7)Art is not dead.
8)Not all publicity is good publicity
9)The UK media really should make way for information coming from other parts of the planet. And even if it doesn't I can ignore it and listen...
10)I still fancy men in glasses. Even in a 3cm2 avatar photo that only shows half their head.
What's that all about?
Wednesday, 17 March 2010
By Zoe Margolis (aka Abby Lee)
Pan Mcmillan 2010
‘Girl with a one-track mind’ first came into being in 2004, as a blog by ‘Abby Lee’, documenting her full and eventful sex life. The blog proved so popular that it was turned into a book. And that’s when the trouble started. ‘Abby Lee’ who had described her sex life in intimate and graphic detail under a pseudonym, was outed by a national newspaper as the very real Zoe Margolis. ‘Girl with a one track mind: Exposed’ tells the story of Zoe’s outing, how it impacted on her personal and professionally, and how she attempted to rebuild her life and continue to enjoy and blog about her sexuality despite the obstacles put in her way.
On one level ‘Exposed’ is an easily readable, refreshingly honest and funny account of a thirty-something woman’s sexual adventures. As such it works very well. If you pick it up feeling a little un-worldly or maybe even prudish about women’s sexuality, there’s a good chance that by the time you put it down you will be enlightened and persuaded that there’s nothing wrong with women enjoying their bodies and those of whoever they may choose to have thrust in front of them. You might even have picked up some useful tips. Margolis deftly and humorously explores issues such as masturbation, sadomasochism, experiments with same-sex sex, men’s genital hygiene, horniness during menstruation and other topics that are still left very much under-examined in our oh-so-sexualised but also sexist and censorious culture.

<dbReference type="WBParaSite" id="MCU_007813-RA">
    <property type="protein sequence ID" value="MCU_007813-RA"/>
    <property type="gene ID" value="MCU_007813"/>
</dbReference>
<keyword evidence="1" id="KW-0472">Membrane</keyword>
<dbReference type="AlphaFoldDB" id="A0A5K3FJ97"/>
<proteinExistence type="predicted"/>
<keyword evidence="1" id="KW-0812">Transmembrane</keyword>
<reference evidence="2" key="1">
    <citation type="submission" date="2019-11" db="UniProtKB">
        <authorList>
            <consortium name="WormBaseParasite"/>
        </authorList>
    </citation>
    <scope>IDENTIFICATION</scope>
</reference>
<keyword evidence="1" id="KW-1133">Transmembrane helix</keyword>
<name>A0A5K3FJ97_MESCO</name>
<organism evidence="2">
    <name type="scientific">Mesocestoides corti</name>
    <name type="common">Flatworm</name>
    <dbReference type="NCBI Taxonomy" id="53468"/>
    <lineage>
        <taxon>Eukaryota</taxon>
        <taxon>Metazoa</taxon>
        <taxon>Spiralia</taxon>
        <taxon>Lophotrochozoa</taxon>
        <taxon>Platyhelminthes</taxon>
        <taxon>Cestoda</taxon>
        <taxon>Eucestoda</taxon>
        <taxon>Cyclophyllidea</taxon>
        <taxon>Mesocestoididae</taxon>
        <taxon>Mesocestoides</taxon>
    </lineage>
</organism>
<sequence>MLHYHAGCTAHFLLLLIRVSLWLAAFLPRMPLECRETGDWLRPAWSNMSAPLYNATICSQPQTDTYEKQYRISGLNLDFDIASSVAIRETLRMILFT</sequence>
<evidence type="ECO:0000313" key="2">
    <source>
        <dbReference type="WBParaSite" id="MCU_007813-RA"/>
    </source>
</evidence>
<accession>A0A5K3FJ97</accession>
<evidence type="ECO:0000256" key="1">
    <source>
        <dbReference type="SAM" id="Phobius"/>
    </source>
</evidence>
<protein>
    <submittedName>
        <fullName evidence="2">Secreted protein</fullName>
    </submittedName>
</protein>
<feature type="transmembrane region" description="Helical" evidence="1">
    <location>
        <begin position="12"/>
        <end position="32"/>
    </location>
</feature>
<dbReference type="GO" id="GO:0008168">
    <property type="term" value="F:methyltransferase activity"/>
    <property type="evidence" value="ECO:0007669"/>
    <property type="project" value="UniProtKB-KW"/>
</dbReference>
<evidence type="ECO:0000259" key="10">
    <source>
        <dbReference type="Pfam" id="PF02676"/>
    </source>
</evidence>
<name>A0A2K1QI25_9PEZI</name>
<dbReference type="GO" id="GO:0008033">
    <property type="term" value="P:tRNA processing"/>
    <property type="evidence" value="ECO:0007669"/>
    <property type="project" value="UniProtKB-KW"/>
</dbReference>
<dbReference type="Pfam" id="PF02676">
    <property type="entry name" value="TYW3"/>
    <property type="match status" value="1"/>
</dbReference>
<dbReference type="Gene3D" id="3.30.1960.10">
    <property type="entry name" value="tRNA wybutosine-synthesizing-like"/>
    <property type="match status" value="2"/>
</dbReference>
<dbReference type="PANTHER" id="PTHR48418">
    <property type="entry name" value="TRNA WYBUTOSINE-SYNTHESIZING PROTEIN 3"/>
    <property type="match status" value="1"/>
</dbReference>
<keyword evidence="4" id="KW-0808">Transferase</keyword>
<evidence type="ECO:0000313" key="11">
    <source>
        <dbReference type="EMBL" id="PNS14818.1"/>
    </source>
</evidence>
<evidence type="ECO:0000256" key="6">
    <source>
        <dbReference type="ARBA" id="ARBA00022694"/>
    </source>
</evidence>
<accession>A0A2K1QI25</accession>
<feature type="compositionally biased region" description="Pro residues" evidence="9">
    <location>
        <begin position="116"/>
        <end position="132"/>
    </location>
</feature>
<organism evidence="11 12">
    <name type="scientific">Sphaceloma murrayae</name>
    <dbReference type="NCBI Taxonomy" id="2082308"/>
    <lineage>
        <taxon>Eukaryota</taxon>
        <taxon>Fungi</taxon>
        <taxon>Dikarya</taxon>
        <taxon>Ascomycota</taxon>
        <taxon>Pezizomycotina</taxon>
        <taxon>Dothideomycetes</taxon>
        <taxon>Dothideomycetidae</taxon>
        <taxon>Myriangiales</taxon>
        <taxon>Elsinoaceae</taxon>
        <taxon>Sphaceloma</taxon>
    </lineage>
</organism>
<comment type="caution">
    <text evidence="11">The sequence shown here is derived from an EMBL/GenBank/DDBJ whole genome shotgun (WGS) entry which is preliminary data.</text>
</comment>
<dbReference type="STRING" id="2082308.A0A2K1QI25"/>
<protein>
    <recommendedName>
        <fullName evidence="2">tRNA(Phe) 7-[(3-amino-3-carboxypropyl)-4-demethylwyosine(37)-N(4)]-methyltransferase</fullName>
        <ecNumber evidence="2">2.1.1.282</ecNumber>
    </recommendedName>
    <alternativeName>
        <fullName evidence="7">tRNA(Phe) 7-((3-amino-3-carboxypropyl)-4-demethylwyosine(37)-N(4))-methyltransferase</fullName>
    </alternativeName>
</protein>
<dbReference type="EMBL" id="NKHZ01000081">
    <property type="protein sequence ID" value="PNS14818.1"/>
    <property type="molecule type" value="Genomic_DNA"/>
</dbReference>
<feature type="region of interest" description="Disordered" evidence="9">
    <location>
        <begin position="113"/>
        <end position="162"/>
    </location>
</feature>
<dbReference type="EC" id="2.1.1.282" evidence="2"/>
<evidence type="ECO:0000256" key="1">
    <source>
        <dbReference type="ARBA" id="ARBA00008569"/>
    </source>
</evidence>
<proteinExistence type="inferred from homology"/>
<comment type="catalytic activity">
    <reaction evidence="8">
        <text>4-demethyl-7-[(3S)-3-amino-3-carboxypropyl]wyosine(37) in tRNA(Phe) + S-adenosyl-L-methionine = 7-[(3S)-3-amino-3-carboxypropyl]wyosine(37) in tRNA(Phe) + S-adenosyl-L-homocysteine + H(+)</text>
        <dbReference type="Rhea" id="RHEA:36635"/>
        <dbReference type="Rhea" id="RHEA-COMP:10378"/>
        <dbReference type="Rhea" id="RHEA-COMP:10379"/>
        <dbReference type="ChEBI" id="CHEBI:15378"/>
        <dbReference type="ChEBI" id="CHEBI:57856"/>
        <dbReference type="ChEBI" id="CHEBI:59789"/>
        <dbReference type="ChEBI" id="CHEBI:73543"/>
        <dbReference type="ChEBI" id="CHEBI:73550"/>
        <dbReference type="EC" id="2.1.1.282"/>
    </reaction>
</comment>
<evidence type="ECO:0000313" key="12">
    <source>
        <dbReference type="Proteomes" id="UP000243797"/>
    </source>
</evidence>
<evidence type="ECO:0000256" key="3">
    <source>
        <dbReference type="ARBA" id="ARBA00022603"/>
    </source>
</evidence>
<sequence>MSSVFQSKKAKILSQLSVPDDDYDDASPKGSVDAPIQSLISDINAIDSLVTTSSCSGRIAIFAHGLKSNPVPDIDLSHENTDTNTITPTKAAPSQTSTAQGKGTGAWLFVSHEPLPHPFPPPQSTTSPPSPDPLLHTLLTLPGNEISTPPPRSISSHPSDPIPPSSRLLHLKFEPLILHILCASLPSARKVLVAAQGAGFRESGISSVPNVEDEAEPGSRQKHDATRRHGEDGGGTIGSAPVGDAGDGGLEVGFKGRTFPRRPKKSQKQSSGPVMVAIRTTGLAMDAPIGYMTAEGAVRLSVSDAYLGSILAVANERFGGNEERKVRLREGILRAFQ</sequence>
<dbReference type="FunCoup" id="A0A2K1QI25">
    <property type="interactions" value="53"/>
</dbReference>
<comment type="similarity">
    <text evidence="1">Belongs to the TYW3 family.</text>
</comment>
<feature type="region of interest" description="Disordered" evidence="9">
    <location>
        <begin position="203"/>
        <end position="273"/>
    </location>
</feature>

But there is much more to Exposed than one woman’s quest for sexual gratification and liberation. In the book Margolis documents how, until she was outed she was a runner on major film UK productions and had been developing her film industry career for a decade. The best passages of the book for me are when she describes the atmosphere of working on film sets as the only female crew-member. She had to deal with a daily barrage of sexist comments, sexual innuendo and sexual advances which to some extent she accepted as part of the territory. She describes how she developed a method of being more explicit and outrageous than the blokes so they could never intimidate her or catch her off-guard. But along with always being expected to make cups of tea at the drop of a hat, arrogant condescending actors and the extremely long-hours culture of the film business, this male-dominated, testosterone fuelled environment would have been stressful for any woman to thrive in and remain sane. When she was outed, Margolis immediately knew she would be the laughing stock of the set, and that her career was in danger. That she got sacked over the phone came as more of a shock. The film producers were worried about the effect revelations of her double life would have on the reputation, and presumably box-office returns, of ‘child-friendly’ brands such as Harry Potter.